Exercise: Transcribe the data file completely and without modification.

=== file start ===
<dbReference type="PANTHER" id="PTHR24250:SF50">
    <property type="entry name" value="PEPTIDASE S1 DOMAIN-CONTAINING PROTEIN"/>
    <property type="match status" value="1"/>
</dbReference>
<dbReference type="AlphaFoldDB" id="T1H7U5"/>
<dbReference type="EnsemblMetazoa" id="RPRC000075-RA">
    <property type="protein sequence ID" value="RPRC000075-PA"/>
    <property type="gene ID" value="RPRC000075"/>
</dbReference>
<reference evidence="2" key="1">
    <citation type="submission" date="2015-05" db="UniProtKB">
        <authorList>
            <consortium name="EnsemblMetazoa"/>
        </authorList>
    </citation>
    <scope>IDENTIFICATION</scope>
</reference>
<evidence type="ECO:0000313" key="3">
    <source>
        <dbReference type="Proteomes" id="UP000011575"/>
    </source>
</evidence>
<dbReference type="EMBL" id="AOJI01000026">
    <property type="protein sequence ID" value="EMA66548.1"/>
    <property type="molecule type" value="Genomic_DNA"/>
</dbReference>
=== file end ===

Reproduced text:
<dbReference type="PANTHER" id="PTHR24250:SF50">
    <property type="entry name" value="PEPTIDASE S1 DOMAIN-CONTAINING PROTEIN"/>
    <property type="match status" value="1"/>
</dbReference>
<dbReference type="AlphaFoldDB" id="T1H7U5"/>
<dbReference type="EnsemblMetazoa" id="RPRC000075-RA">
    <property type="protein sequence ID" value="RPRC000075-PA"/>
    <property type="gene ID" value="RPRC000075"/>
</dbReference>
<reference evidence="2" key="1">
    <citation type="submission" date="2015-05" db="UniProtKB">
        <authorList>
            <consortium name="EnsemblMetazoa"/>
        </authorList>
    </citation>
    <scope>IDENTIFICATION</scope>
</reference>
<evidence type="ECO:0000313" key="3">
    <source>
        <dbReference type="Proteomes" id="UP000011575"/>
    </source>
</evidence>
<dbReference type="EMBL" id="AOJI01000026">
    <property type="protein sequence ID" value="EMA66548.1"/>
    <property type="molecule type" value="Genomic_DNA"/>
</dbReference>